Cholesterol, from the Ancient Greek chole- (bile) and stereos (solid) followed by the chemical suffix -ol for an alcohol, is an organic molecule. It is a sterol (or modified steroid), a lipid molecule and is biosynthesized by many animal cells because it is an essential structural component of animal cell membranes that is required to maintain both membrane structural integrity and fluidity. Cholesterol enables animal cells to (a) not need a cell wall (like plants & bacteria) to protect membrane integrity/cell-viability and thus be able to (b) change shape and (c) move about (unlike bacteria and plant cells which are restricted by their cell walls).
In addition to its importance within cells, cholesterol also serves as a precursor for the biosynthesis of steroid hormones, bile acids, and vitamin D. Cholesterol is the principal sterol synthesized by animals. All kinds of cells in animals can produce it. In vertebrates the hepatic cells typically produce greater amounts than other cells. It is almost completely absent among prokaryotes (bacteria and archaea), although there are some exceptions such as Mycoplasma, which require cholesterol for growth.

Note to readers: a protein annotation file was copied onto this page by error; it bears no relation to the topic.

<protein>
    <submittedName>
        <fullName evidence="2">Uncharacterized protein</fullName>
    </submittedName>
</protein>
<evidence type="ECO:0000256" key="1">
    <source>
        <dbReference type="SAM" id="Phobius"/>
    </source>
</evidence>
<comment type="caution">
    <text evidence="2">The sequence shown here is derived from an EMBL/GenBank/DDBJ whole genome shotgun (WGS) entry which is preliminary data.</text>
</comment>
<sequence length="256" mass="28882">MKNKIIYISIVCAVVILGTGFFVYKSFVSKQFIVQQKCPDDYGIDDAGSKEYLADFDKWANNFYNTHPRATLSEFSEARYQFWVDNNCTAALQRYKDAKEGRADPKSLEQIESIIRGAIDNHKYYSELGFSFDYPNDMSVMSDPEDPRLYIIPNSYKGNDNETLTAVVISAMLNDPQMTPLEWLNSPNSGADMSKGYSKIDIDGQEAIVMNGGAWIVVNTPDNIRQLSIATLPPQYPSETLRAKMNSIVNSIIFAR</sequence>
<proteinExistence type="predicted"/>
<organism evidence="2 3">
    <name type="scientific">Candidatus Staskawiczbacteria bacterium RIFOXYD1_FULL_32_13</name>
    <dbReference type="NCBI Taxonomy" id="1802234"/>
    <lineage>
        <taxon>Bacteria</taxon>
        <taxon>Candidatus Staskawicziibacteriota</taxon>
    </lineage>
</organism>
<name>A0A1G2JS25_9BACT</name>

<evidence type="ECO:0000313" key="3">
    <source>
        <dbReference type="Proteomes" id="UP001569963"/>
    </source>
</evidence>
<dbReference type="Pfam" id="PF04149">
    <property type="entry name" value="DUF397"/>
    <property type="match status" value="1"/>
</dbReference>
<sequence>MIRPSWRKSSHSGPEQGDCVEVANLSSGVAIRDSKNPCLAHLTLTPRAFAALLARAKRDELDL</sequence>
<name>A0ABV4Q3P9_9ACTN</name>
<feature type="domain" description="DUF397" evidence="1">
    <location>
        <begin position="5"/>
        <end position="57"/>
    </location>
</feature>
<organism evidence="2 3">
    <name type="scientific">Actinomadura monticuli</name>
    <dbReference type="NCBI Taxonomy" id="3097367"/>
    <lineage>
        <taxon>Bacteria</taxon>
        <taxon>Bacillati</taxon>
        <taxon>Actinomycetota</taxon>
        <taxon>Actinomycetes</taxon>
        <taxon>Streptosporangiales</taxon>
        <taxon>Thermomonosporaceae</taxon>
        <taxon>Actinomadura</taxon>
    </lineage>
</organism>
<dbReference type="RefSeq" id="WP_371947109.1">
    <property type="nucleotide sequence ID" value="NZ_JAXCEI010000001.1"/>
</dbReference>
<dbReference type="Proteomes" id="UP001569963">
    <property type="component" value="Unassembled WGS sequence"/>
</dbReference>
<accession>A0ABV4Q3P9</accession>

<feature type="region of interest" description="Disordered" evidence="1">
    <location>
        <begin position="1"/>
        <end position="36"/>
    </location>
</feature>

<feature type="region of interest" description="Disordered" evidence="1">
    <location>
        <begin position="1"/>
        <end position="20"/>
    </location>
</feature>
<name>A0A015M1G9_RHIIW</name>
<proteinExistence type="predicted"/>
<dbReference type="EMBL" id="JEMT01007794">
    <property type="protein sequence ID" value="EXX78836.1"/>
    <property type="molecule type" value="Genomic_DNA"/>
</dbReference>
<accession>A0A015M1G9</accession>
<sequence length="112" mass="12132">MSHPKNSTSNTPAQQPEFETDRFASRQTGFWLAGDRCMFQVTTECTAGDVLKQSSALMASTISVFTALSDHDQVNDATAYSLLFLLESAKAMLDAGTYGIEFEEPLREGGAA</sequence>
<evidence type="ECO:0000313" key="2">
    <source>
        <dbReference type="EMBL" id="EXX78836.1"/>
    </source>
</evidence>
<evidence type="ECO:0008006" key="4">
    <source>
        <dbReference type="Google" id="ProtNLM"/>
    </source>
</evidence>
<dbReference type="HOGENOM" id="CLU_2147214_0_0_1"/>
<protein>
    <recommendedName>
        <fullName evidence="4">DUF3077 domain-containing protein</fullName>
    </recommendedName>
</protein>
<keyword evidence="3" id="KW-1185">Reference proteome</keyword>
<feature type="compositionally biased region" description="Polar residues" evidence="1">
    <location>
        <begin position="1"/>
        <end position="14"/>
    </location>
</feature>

François Poulletier de la Salle first identified cholesterol in solid form in gallstones in 1769. However, it was not until 1815 that chemist Michel Eugène Chevreul named the compound "cholesterine".
Since cholesterol is essential for all animal life, each cell synthesizes it from simpler molecules, a complex 37-step process that starts with the intracellular protein enzyme HMG-CoA reductase. However, normal and particularly high levels of fats (including cholesterol) in the blood circulation, depending on how they are transported within lipoproteins, are strongly associated with the progression of atherosclerosis.